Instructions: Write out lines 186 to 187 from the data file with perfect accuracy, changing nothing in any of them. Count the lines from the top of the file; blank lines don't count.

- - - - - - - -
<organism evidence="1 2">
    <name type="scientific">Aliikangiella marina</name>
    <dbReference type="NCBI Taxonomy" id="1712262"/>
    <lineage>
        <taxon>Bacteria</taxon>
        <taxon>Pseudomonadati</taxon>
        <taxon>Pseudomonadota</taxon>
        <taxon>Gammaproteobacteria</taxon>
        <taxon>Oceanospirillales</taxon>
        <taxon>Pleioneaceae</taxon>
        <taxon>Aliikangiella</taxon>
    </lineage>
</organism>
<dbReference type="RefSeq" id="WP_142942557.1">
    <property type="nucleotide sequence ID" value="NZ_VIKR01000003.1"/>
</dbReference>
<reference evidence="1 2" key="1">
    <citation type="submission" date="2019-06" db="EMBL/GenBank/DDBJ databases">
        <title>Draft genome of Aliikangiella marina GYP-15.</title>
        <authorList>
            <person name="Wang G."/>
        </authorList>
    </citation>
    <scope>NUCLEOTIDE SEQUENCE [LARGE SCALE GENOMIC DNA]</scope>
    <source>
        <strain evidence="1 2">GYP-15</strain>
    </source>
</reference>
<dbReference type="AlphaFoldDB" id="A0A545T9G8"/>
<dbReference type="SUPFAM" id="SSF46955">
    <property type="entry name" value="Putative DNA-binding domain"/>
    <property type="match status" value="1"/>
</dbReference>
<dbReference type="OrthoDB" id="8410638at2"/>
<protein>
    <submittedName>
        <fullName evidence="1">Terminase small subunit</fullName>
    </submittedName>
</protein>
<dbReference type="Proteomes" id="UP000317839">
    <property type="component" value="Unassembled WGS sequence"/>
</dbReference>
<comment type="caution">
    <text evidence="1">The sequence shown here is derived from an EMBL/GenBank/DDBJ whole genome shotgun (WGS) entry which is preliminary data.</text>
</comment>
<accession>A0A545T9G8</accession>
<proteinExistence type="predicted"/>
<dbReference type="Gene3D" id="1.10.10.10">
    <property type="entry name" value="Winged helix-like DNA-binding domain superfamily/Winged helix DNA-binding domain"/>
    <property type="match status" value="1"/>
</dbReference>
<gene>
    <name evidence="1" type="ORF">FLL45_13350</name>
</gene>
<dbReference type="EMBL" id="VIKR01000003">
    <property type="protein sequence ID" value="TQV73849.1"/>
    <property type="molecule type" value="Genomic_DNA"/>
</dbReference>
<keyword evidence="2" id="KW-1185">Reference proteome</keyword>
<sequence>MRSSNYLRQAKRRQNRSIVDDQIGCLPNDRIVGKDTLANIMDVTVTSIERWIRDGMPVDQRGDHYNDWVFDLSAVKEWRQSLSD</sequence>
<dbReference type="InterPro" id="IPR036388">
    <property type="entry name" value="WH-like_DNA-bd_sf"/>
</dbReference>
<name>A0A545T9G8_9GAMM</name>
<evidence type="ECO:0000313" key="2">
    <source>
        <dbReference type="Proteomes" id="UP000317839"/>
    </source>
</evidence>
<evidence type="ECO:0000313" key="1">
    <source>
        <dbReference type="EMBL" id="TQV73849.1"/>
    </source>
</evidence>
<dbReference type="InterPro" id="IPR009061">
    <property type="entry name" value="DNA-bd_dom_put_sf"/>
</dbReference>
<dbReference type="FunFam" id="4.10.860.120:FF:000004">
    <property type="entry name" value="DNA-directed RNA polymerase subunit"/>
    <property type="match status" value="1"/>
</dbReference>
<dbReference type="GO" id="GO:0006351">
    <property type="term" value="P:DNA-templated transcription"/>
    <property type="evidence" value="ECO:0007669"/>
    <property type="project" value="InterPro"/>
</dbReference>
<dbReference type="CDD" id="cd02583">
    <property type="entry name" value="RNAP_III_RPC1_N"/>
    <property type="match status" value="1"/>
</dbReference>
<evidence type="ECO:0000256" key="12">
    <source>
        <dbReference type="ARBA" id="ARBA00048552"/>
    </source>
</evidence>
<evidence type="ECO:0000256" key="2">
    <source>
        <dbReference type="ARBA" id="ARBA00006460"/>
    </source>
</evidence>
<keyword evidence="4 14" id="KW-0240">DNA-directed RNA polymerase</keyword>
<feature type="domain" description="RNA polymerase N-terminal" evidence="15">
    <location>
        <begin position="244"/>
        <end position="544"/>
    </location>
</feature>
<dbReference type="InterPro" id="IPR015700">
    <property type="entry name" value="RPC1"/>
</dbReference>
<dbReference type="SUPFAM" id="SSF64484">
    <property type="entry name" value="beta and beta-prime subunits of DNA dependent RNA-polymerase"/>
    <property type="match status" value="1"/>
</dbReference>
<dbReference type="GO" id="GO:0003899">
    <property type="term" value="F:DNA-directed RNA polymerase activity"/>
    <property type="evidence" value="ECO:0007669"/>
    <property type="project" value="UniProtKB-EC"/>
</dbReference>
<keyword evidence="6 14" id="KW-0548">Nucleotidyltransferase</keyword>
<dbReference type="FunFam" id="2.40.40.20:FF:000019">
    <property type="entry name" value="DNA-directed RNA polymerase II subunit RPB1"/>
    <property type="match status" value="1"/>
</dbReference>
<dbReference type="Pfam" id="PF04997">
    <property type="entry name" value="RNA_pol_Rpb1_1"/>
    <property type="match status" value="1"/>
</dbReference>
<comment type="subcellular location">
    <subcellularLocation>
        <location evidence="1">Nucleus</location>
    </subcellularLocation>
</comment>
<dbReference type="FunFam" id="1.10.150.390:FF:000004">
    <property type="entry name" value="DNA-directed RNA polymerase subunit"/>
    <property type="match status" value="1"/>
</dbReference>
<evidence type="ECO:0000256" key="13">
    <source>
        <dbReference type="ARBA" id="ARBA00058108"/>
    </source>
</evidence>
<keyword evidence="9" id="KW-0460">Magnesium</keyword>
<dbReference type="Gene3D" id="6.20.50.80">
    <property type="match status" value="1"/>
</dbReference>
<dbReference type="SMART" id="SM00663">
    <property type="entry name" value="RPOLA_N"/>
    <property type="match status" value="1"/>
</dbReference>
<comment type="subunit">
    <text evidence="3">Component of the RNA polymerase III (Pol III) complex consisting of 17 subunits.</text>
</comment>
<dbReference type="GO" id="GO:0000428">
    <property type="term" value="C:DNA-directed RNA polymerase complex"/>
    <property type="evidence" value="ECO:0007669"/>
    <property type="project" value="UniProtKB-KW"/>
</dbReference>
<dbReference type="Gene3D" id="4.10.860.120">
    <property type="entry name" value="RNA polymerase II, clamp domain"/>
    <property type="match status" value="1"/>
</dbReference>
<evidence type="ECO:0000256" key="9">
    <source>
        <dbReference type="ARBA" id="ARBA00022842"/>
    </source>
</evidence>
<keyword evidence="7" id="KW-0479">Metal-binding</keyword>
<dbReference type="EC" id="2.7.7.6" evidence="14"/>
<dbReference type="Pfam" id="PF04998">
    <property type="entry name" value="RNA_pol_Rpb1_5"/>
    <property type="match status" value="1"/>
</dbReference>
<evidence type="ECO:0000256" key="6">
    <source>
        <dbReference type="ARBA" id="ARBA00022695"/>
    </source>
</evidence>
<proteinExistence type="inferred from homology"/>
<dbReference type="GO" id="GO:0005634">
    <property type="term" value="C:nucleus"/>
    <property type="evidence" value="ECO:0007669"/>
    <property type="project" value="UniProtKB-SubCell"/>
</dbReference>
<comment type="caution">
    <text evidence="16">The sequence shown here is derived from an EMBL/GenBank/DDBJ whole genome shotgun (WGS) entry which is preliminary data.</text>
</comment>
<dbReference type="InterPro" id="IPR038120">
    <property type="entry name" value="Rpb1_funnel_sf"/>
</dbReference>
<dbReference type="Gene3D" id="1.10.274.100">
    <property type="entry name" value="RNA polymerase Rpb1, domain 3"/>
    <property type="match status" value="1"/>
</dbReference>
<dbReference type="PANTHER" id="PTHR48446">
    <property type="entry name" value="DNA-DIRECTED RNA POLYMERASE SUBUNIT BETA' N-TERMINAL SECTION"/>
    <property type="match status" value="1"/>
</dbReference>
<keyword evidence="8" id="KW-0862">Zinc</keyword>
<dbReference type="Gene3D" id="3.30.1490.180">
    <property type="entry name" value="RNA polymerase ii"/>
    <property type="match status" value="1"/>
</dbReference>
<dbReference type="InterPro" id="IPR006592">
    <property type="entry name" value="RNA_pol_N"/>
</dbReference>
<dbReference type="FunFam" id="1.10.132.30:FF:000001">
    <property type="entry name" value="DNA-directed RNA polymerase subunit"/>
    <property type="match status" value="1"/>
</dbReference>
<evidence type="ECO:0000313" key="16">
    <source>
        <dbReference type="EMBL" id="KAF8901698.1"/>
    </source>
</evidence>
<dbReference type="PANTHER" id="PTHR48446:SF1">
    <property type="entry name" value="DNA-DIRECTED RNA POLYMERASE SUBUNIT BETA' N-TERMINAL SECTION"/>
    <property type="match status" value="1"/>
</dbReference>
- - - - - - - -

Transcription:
    <text evidence="16">The sequence shown here is derived from an EMBL/GenBank/DDBJ whole genome shotgun (WGS) entry which is preliminary data.</text>
</comment>